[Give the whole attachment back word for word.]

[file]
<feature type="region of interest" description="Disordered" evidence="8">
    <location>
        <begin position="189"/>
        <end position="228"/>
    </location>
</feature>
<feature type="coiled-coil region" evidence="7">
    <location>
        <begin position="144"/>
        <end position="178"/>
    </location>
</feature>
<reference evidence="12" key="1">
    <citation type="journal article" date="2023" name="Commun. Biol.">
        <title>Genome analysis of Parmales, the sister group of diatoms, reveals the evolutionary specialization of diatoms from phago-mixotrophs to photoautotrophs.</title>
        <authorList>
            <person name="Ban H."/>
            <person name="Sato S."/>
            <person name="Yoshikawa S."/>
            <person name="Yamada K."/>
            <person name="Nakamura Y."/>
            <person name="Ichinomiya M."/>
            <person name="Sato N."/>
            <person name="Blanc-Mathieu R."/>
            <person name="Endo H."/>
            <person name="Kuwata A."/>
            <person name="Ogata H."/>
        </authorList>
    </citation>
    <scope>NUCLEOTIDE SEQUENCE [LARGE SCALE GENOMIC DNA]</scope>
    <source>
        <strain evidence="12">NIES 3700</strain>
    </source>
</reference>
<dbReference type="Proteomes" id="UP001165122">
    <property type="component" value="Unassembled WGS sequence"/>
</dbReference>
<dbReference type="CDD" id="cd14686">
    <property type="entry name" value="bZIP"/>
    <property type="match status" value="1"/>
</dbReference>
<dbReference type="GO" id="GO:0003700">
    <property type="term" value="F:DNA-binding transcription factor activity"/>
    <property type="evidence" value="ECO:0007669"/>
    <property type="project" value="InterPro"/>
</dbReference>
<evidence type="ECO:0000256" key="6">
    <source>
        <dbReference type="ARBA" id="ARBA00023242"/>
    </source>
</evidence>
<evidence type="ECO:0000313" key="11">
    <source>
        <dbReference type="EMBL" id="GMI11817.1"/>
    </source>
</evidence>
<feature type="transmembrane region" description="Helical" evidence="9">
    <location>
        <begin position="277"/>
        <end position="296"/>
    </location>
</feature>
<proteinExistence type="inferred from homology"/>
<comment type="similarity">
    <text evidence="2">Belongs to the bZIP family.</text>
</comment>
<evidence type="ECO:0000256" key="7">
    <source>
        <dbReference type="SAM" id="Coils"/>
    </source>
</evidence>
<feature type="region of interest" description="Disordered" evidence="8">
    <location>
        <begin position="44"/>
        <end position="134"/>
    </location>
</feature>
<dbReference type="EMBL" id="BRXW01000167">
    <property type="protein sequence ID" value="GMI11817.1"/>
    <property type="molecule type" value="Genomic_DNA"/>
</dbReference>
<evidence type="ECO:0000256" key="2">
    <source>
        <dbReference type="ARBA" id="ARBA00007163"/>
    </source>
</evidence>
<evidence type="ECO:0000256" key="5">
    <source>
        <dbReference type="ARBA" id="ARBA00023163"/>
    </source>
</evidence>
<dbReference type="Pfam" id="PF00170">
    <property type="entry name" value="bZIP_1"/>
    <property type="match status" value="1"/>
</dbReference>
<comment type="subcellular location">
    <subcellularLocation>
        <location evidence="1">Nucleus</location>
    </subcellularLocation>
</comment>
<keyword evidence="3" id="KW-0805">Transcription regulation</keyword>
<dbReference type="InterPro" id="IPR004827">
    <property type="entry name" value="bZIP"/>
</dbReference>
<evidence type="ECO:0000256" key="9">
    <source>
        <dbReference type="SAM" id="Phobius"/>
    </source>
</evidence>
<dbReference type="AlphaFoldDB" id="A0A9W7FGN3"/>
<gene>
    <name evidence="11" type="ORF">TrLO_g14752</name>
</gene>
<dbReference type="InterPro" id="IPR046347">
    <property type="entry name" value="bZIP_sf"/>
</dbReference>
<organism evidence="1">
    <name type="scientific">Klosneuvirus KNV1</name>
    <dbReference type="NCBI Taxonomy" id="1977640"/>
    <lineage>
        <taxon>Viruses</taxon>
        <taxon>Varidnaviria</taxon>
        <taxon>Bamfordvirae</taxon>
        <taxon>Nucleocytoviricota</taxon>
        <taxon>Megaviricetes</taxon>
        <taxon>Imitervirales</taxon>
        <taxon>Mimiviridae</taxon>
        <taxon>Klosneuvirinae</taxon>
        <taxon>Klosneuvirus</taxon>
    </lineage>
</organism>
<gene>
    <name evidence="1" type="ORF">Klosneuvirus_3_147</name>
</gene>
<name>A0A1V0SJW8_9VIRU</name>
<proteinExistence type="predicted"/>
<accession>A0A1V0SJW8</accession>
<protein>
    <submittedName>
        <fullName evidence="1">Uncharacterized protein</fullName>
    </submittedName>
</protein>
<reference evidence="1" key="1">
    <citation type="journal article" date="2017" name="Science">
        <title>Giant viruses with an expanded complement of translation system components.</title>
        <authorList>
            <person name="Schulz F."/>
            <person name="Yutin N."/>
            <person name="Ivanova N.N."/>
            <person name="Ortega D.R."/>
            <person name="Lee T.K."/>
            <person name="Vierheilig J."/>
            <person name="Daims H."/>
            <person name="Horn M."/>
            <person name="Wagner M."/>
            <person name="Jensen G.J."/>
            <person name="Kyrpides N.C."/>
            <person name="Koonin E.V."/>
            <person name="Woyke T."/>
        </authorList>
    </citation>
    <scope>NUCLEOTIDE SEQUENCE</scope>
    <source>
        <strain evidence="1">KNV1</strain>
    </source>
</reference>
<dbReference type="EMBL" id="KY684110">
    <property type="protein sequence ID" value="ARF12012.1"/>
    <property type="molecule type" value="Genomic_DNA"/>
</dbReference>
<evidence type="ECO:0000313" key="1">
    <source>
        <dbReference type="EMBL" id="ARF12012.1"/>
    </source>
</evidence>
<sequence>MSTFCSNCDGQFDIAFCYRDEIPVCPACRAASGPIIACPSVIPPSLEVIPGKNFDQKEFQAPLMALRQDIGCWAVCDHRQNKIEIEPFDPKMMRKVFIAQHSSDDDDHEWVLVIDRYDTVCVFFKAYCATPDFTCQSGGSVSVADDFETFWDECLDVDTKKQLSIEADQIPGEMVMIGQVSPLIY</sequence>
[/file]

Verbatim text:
<feature type="region of interest" description="Disordered" evidence="8">
    <location>
        <begin position="189"/>
        <end position="228"/>
    </location>
</feature>
<feature type="coiled-coil region" evidence="7">
    <location>
        <begin position="144"/>
        <end position="178"/>
    </location>
</feature>
<reference evidence="12" key="1">
    <citation type="journal article" date="2023" name="Commun. Biol.">
        <title>Genome analysis of Parmales, the sister group of diatoms, reveals the evolutionary specialization of diatoms from phago-mixotrophs to photoautotrophs.</title>
        <authorList>
            <person name="Ban H."/>
            <person name="Sato S."/>
            <person name="Yoshikawa S."/>
            <person name="Yamada K."/>
            <person name="Nakamura Y."/>
            <person name="Ichinomiya M."/>
            <person name="Sato N."/>
            <person name="Blanc-Mathieu R."/>
            <person name="Endo H."/>
            <person name="Kuwata A."/>
            <person name="Ogata H."/>
        </authorList>
    </citation>
    <scope>NUCLEOTIDE SEQUENCE [LARGE SCALE GENOMIC DNA]</scope>
    <source>
        <strain evidence="12">NIES 3700</strain>
    </source>
</reference>
<dbReference type="Proteomes" id="UP001165122">
    <property type="component" value="Unassembled WGS sequence"/>
</dbReference>
<dbReference type="CDD" id="cd14686">
    <property type="entry name" value="bZIP"/>
    <property type="match status" value="1"/>
</dbReference>
<dbReference type="GO" id="GO:0003700">
    <property type="term" value="F:DNA-binding transcription factor activity"/>
    <property type="evidence" value="ECO:0007669"/>
    <property type="project" value="InterPro"/>
</dbReference>
<evidence type="ECO:0000256" key="6">
    <source>
        <dbReference type="ARBA" id="ARBA00023242"/>
    </source>
</evidence>
<evidence type="ECO:0000313" key="11">
    <source>
        <dbReference type="EMBL" id="GMI11817.1"/>
    </source>
</evidence>
<feature type="transmembrane region" description="Helical" evidence="9">
    <location>
        <begin position="277"/>
        <end position="296"/>
    </location>
</feature>
<proteinExistence type="inferred from homology"/>
<comment type="similarity">
    <text evidence="2">Belongs to the bZIP family.</text>
</comment>
<evidence type="ECO:0000256" key="7">
    <source>
        <dbReference type="SAM" id="Coils"/>
    </source>
</evidence>
<feature type="region of interest" description="Disordered" evidence="8">
    <location>
        <begin position="44"/>
        <end position="134"/>
    </location>
</feature>
<dbReference type="EMBL" id="BRXW01000167">
    <property type="protein sequence ID" value="GMI11817.1"/>
    <property type="molecule type" value="Genomic_DNA"/>
</dbReference>
<evidence type="ECO:0000256" key="2">
    <source>
        <dbReference type="ARBA" id="ARBA00007163"/>
    </source>
</evidence>
<evidence type="ECO:0000256" key="5">
    <source>
        <dbReference type="ARBA" id="ARBA00023163"/>
    </source>
</evidence>
<dbReference type="Pfam" id="PF00170">
    <property type="entry name" value="bZIP_1"/>
    <property type="match status" value="1"/>
</dbReference>
<comment type="subcellular location">
    <subcellularLocation>
        <location evidence="1">Nucleus</location>
    </subcellularLocation>
</comment>
<keyword evidence="3" id="KW-0805">Transcription regulation</keyword>
<dbReference type="InterPro" id="IPR004827">
    <property type="entry name" value="bZIP"/>
</dbReference>
<evidence type="ECO:0000256" key="9">
    <source>
        <dbReference type="SAM" id="Phobius"/>
    </source>
</evidence>
<dbReference type="AlphaFoldDB" id="A0A9W7FGN3"/>
<gene>
    <name evidence="11" type="ORF">TrLO_g14752</name>
</gene>
<dbReference type="InterPro" id="IPR046347">
    <property type="entry name" value="bZIP_sf"/>
</dbReference>
<organism evidence="1">
    <name type="scientific">Klosneuvirus KNV1</name>
    <dbReference type="NCBI Taxonomy" id="1977640"/>
    <lineage>
        <taxon>Viruses</taxon>
        <taxon>Varidnaviria</taxon>
        <taxon>Bamfordvirae</taxon>
        <taxon>Nucleocytoviricota</taxon>
        <taxon>Megaviricetes</taxon>
        <taxon>Imitervirales</taxon>
        <taxon>Mimiviridae</taxon>
        <taxon>Klosneuvirinae</taxon>
        <taxon>Klosneuvirus</taxon>
    </lineage>
</organism>
<gene>
    <name evidence="1" type="ORF">Klosneuvirus_3_147</name>
</gene>
<name>A0A1V0SJW8_9VIRU</name>
<proteinExistence type="predicted"/>
<accession>A0A1V0SJW8</accession>
<protein>
    <submittedName>
        <fullName evidence="1">Uncharacterized protein</fullName>
    </submittedName>
</protein>
<reference evidence="1" key="1">
    <citation type="journal article" date="2017" name="Science">
        <title>Giant viruses with an expanded complement of translation system components.</title>
        <authorList>
            <person name="Schulz F."/>
            <person name="Yutin N."/>
            <person name="Ivanova N.N."/>
            <person name="Ortega D.R."/>
            <person name="Lee T.K."/>
            <person name="Vierheilig J."/>
            <person name="Daims H."/>
            <person name="Horn M."/>
            <person name="Wagner M."/>
            <person name="Jensen G.J."/>
            <person name="Kyrpides N.C."/>
            <person name="Koonin E.V."/>
            <person name="Woyke T."/>
        </authorList>
    </citation>
    <scope>NUCLEOTIDE SEQUENCE</scope>
    <source>
        <strain evidence="1">KNV1</strain>
    </source>
</reference>
<dbReference type="EMBL" id="KY684110">
    <property type="protein sequence ID" value="ARF12012.1"/>
    <property type="molecule type" value="Genomic_DNA"/>
</dbReference>
<evidence type="ECO:0000313" key="1">
    <source>
        <dbReference type="EMBL" id="ARF12012.1"/>
    </source>
</evidence>
<sequence>MSTFCSNCDGQFDIAFCYRDEIPVCPACRAASGPIIACPSVIPPSLEVIPGKNFDQKEFQAPLMALRQDIGCWAVCDHRQNKIEIEPFDPKMMRKVFIAQHSSDDDDHEWVLVIDRYDTVCVFFKAYCATPDFTCQSGGSVSVADDFETFWDECLDVDTKKQLSIEADQIPGEMVMIGQVSPLIY</sequence>